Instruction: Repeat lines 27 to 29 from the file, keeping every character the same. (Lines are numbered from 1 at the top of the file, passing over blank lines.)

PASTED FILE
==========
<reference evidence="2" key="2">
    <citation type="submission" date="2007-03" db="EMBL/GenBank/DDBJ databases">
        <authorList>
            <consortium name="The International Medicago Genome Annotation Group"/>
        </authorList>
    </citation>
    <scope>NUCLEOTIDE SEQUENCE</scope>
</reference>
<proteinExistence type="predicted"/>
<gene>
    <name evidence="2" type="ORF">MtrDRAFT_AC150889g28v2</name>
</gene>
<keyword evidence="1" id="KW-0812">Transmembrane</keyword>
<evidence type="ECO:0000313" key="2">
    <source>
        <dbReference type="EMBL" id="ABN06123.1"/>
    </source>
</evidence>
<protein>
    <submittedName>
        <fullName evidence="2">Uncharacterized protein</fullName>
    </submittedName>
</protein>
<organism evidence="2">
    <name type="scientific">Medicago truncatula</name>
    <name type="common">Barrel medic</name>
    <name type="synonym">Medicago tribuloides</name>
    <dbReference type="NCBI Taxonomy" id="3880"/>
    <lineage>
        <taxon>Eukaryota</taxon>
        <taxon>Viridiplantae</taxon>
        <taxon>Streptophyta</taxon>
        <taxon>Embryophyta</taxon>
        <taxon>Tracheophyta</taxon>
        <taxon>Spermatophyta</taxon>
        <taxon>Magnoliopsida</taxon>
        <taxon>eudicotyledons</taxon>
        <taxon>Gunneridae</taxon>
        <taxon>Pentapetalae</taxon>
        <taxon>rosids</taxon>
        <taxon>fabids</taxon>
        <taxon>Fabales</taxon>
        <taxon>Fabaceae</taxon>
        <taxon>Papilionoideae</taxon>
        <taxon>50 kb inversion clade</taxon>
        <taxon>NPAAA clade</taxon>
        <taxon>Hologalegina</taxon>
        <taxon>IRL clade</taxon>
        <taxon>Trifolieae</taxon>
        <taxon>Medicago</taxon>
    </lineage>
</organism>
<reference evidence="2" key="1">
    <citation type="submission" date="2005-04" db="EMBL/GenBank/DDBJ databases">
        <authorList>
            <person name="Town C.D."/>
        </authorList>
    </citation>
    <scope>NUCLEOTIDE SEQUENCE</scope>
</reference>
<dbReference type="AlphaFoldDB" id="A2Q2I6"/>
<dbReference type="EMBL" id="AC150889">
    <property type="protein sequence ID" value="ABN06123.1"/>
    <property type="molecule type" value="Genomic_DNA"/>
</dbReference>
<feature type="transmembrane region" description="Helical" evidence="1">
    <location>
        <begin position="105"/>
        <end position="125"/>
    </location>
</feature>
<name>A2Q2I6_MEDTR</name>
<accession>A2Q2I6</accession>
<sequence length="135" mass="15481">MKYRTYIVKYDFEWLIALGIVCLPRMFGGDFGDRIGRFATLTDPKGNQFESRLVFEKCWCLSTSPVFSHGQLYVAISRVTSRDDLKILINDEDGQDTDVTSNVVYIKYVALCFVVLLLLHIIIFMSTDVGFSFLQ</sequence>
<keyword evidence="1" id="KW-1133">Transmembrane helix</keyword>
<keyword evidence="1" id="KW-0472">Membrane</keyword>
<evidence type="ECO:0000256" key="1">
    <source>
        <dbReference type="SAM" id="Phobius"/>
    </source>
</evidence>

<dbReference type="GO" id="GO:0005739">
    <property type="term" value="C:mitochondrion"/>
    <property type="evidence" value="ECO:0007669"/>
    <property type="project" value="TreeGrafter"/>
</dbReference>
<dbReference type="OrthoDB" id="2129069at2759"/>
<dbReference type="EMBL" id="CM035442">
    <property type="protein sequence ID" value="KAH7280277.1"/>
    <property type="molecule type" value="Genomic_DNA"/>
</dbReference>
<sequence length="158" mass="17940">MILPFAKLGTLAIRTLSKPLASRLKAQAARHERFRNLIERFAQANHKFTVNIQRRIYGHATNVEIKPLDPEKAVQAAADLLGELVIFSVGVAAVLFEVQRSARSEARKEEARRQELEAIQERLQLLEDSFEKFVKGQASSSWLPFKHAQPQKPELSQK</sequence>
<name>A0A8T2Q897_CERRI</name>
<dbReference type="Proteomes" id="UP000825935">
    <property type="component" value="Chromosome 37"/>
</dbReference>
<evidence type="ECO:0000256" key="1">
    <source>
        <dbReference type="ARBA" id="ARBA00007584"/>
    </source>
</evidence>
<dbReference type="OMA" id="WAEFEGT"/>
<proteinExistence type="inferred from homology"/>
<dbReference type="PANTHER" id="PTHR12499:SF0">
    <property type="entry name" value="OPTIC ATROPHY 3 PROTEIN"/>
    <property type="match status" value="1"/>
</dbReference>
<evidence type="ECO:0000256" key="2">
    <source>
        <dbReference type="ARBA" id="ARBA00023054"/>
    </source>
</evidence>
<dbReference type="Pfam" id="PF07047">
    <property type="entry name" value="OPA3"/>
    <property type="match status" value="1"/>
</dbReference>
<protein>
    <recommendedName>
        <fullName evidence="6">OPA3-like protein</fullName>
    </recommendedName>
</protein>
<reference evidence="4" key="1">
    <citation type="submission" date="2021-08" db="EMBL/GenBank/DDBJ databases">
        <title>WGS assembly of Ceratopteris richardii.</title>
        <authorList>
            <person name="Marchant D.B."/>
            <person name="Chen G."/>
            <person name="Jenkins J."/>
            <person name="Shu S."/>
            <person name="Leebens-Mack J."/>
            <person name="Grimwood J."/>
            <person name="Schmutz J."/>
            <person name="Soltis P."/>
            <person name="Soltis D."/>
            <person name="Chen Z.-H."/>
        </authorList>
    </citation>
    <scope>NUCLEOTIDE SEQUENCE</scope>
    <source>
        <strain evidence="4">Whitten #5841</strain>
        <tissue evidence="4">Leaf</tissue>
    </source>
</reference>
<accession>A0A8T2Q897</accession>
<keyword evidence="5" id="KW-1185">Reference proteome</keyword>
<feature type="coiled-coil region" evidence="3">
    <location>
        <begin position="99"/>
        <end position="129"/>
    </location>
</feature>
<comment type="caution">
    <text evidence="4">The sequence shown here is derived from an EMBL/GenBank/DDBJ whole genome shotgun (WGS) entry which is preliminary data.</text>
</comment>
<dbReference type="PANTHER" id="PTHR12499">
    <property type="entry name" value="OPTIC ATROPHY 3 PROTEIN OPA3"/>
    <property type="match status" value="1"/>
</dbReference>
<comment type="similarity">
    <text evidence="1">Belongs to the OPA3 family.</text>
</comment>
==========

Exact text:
    <name type="synonym">Medicago tribuloides</name>
    <dbReference type="NCBI Taxonomy" id="3880"/>
    <lineage>